One of the technologies that has caught the eye of many UPS users is flywheel energy storage systems. Commercial flywheel energy storage systems have been around for over a dozen years. This clean energy storage technology is solving sophisticated power problems that challenge corporate IT and freestanding data centres every day. Flywheels used with double-conversion UPS systems provide reliable mission-critical protection against transients, harmonics, voltage sags and spikes, outages and other damaging power disturbances. The latest generation of UPS flywheel systems is delivering better energy, space and cost efficiencies over first-generation flywheel products, as well as environmental benefits and uptime availability advantages over battery-based UPS systems.

A new spin

Today, there are two types of flywheels for UPS applications. The first to market is a relatively simple design that yields much higher power density (smaller footprint) than VRLA batteries (which are cheaper and more compact than space- and maintenance-demanding wet-cell types).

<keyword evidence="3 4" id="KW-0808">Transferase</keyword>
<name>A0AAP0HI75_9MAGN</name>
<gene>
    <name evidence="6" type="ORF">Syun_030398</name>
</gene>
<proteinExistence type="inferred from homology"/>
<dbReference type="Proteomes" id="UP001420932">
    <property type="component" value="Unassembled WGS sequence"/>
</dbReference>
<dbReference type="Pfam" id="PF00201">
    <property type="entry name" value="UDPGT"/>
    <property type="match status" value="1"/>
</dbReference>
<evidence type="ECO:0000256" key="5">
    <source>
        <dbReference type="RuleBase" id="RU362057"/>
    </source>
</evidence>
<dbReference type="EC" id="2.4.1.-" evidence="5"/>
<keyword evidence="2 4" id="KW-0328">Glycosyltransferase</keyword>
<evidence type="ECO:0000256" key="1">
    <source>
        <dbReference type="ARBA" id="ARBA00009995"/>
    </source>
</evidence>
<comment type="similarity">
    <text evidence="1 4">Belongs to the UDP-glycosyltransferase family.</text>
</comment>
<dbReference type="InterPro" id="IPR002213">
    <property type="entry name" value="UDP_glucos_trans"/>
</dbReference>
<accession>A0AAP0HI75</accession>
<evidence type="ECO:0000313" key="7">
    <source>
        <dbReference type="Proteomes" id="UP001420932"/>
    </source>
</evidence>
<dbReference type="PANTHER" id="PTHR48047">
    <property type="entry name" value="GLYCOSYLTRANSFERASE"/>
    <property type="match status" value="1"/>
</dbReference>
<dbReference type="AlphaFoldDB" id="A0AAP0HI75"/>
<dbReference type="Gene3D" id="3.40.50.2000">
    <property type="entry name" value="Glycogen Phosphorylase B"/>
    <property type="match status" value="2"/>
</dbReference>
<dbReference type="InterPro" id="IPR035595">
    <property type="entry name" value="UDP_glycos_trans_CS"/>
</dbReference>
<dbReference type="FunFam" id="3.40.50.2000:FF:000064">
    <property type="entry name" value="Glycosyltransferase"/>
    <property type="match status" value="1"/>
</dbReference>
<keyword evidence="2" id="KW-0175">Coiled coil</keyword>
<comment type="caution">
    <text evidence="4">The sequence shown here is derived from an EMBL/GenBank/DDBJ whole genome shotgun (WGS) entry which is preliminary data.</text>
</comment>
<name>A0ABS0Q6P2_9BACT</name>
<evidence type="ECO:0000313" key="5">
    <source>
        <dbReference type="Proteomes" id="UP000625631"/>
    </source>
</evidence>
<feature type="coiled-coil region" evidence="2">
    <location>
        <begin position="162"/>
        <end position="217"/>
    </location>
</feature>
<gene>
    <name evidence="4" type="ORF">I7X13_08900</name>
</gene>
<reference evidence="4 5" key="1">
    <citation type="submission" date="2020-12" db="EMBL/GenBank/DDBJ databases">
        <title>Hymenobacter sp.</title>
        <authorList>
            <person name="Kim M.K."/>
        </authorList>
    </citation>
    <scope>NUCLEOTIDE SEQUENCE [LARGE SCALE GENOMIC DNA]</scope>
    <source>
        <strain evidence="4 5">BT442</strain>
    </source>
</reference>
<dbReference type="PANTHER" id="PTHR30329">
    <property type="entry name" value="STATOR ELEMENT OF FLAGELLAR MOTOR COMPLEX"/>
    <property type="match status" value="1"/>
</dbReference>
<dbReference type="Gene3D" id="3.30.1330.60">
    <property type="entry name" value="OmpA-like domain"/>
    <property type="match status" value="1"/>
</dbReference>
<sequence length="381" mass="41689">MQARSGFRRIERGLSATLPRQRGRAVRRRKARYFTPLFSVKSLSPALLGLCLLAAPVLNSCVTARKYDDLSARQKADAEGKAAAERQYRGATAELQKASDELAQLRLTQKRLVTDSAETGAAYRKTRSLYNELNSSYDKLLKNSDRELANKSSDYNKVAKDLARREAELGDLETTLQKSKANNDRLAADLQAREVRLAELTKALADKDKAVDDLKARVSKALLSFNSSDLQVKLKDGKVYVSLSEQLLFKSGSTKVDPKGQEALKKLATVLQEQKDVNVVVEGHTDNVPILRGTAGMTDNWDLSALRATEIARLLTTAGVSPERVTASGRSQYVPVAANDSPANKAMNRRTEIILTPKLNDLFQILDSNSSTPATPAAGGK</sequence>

Using an 800-pound steel 'puck', each of these first-generation systems replace dozens of UPS batteries, eliminating dedicated HVAC needs, hazmat and safety issues, maintenance, frequent replacement and a lot of floor space. The system can deliver 250kW to protected loads for 13 seconds (longer for lower outputs), providing plenty of time to start and switch over to the UPS's backup generator.

A few years ago, a Los Angeles company developed the next-generation flywheel, a system that is lighter, faster, stronger, smaller and much more energy efficient. Using a fast-spinning, light, but stronger-than-steel carbon-fibre-composite cylinder, these new generation flywheel systems are integrated with major UPS brands sold by industry leaders such as Liebert/Emerson Network Power, Toshiba, Socomec and EHWA Technologies. The award-winning models have been on the market for five years, delivering a lighter, compact and near maintenance-free energy storage solution compared with slow, heavy flywheels.